The Inverse Interview
'Shang-Chi' director reveals the truth behind the movie's dragons
“It was very cathartic.”
Destin Daniel Cretton
Destin Daniel Cretton didn’t grow up reading comic books. It wasn’t his decision.
Over Zoom, Shang-Chi’s director reveals to Inverse that Marvel’s kung fu superhero had no presence in his upbringing simply because his mother decreed such action-packed storylines off-limits.
“I was not aware of Shang-Chi,” the 42-year-old filmmaker tells Inverse. “My mom would not have let me read Shang-Chi [comics,] because she was not into anything remotely close to violence.”
It wasn’t until after Cretton was approached to direct Marvel’s Shang-Chi and the Legend of the Ten Rings that he became acquainted with the comics’ so-called “Master of Kung Fu.”
The character of Shang-Chi “came to my attention through this movie,” explains the director, speaking softly but thoughtfully during a junket in promotion of Shang-Chi. “That’s when I started going through and reading all the comics, from the 1970s all the way to the present day, familiarizing myself with the history.”
But Cretton connected instantly with both the character and his struggle with issues of family, honor, and selfhood.
Born and raised in Hawaii, the filmmaker — who is of Japanese, American, Irish, and Slovak descent — was home-schooled by his Christian mother and later worked with at-risk teenagers after graduating from Point Loma Nazarene University, a small private liberal arts college.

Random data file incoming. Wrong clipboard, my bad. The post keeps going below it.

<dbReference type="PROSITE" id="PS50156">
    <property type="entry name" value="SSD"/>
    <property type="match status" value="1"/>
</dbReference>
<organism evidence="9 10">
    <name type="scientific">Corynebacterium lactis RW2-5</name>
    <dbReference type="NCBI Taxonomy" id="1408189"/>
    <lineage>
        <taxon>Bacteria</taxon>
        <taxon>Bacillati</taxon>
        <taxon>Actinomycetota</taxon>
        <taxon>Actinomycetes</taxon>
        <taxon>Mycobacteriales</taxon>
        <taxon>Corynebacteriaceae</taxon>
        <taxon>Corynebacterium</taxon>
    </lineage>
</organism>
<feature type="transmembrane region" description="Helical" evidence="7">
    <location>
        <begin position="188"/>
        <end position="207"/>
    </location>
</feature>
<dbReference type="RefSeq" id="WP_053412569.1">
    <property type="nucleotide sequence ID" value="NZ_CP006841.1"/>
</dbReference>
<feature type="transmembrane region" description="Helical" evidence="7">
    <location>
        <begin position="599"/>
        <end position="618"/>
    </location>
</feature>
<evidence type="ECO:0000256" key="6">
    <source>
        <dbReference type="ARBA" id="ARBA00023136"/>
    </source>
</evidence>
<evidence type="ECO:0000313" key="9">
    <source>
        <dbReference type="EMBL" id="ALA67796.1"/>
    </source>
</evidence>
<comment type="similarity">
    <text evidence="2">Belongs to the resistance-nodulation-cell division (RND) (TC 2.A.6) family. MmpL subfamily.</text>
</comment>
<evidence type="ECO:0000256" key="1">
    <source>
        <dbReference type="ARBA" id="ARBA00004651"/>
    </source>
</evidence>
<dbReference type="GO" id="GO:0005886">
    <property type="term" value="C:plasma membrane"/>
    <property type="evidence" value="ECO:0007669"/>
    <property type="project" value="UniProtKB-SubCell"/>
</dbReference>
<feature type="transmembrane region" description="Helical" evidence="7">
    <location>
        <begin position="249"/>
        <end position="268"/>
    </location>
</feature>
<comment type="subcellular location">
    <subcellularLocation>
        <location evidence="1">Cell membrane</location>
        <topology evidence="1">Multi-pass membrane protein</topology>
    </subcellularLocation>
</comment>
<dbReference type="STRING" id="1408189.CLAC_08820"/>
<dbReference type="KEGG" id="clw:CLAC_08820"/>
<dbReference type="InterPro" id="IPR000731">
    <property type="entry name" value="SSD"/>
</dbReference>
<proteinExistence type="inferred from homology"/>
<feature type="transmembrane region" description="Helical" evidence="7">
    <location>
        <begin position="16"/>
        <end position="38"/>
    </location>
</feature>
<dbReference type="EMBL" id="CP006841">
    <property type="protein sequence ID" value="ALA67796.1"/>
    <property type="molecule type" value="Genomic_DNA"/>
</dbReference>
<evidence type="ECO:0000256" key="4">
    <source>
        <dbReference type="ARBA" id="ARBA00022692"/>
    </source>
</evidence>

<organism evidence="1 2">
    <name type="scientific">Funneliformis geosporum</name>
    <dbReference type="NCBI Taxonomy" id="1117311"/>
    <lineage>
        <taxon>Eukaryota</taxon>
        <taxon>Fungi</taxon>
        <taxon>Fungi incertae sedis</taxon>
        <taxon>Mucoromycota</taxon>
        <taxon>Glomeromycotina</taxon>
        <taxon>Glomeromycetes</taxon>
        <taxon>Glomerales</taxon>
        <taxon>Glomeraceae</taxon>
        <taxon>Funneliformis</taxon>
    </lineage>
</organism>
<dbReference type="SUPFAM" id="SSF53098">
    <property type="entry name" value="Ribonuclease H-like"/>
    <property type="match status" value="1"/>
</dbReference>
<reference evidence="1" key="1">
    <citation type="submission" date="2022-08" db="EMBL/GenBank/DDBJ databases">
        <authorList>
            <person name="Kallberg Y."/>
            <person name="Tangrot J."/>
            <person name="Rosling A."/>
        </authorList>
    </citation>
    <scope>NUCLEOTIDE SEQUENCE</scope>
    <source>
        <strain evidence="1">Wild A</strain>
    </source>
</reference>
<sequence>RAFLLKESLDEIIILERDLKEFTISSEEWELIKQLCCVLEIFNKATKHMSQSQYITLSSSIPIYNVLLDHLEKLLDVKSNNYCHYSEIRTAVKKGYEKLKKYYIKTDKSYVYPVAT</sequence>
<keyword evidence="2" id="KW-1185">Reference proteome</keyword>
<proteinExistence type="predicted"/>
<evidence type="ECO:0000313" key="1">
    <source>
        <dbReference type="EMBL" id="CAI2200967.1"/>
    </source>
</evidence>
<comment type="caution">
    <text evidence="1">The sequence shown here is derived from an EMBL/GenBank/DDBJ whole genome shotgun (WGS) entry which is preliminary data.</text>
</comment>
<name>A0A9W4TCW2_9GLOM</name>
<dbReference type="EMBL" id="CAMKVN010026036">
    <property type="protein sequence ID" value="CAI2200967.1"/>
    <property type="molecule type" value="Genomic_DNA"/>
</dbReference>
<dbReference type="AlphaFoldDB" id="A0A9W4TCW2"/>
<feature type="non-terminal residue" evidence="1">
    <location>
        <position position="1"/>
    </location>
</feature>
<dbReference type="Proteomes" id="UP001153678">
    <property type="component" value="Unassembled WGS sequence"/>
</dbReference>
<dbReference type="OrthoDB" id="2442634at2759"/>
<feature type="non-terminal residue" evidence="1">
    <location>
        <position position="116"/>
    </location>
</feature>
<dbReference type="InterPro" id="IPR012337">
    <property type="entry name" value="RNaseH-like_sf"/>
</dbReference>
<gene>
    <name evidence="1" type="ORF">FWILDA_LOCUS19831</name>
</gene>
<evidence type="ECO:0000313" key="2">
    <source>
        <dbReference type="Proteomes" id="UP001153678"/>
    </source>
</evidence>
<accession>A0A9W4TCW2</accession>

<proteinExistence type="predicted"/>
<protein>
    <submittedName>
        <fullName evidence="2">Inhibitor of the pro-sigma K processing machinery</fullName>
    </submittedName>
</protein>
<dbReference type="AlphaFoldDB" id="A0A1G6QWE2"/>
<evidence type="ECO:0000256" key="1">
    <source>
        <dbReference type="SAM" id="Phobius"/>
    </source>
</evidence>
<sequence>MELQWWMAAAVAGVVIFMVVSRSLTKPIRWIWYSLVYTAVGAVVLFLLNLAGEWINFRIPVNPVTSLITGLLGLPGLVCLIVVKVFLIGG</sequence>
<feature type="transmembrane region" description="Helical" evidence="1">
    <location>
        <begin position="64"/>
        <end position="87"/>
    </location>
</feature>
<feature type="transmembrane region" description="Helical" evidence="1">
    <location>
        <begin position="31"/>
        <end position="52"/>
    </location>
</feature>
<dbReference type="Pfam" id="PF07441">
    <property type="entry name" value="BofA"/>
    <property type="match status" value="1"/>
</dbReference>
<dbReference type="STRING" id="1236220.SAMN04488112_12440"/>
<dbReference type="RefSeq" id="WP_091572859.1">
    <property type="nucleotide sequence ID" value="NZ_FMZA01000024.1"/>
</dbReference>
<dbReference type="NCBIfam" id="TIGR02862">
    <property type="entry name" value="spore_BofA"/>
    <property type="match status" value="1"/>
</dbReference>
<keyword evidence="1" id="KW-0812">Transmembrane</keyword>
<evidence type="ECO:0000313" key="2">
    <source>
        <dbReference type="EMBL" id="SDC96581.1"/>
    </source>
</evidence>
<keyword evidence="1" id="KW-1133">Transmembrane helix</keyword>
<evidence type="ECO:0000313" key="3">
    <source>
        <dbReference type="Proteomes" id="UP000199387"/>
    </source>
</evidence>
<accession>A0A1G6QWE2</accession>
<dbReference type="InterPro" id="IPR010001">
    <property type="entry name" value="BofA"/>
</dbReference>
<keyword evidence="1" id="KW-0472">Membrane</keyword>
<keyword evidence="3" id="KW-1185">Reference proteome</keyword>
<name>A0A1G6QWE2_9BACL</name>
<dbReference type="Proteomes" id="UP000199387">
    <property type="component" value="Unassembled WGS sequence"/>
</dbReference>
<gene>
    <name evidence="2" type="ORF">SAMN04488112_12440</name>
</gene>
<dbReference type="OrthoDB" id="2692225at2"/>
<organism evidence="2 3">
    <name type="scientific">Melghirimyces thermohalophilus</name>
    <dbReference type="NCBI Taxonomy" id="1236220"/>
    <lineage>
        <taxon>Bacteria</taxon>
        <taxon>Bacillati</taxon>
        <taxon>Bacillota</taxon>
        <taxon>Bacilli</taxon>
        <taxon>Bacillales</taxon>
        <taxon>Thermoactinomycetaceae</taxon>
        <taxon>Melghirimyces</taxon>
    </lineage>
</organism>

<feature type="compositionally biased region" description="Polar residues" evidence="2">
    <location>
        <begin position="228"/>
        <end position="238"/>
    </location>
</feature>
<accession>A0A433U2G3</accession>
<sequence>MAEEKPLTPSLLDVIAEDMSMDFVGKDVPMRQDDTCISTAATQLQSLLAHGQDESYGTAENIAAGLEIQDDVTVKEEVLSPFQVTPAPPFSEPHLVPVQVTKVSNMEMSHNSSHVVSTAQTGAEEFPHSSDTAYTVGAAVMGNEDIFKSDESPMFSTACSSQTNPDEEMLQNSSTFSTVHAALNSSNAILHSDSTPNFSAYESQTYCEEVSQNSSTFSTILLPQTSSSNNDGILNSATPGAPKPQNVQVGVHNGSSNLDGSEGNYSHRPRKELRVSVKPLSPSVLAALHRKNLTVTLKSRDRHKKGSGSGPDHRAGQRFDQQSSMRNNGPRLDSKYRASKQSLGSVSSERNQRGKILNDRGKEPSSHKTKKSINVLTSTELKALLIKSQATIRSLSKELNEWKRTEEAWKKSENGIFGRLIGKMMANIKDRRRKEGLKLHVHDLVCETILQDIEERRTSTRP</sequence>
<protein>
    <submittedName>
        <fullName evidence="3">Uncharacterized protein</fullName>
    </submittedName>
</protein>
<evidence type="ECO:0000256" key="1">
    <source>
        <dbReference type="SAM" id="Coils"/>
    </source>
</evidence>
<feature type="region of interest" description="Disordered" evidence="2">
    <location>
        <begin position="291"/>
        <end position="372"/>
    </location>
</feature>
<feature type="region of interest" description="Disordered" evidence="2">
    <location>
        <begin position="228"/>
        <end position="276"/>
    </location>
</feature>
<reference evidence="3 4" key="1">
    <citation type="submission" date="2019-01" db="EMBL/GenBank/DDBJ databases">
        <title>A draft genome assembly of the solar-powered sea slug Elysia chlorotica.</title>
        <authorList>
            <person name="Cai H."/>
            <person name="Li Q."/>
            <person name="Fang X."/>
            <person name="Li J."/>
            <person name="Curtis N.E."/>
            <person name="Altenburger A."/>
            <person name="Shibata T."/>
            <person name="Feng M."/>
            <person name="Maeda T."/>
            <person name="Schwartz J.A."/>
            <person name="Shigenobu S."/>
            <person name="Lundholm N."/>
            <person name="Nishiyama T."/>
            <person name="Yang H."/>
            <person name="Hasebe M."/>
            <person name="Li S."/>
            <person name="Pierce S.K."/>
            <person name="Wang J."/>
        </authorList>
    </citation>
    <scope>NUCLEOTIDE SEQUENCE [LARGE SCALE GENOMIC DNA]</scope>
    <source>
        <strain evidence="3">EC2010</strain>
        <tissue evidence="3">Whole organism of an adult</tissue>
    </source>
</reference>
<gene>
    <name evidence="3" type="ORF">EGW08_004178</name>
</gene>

This lived experience overseeing troubled youth led him to write and direct a 22-minute short titled Short Term 12, which won a Jury Prize at the 2009 Sundance Film Festival. Cretton later remade Short Term 12 as a feature with future stars like Brie Larson, Rami Malek, and Lakeith Stanfield. He won further acclaim with 2019’s Just Mercy, which cast Michael B. Jordan as lawyer and social justice activist Bryan Stevenson.
All this to say: On paper, Cretton might appear an unlikely choice to helm a superhero movie, let alone a mega-budget Marvel homage to the martial arts genre. But in the movie’s focus on an estranged young man, Shang-Chi (Simu Liu) evading the reach of his overbearing father, Wenwu (Tony Leung), there was perhaps nobody more prepared to direct Shang-Chi than Cretton. His fascination with themes of family, empathy, and mutual understanding has informed one of the MCU’s most emotionally arresting entries.
Further evidence of Cretton’s kindness: My internet service dropped significantly during the interview, an anxiety-inducing turn of events during a tightly scheduled 10-minute slot. “We’ll save you that time we just lost,” Cretton reassured me.
Across our interview, Cretton discussed the importance of representation, movies as a “powerful” tool for social change, and dragons. Yes, dragons.
Minor spoilers for Shang-Chi and the Legend of the Ten Rings ahead.
Shang-Chi has long been a superhero whose stories weren’t told by people of color. Why is it important that storytellers of Asian descent have creative control of Shang-Chi?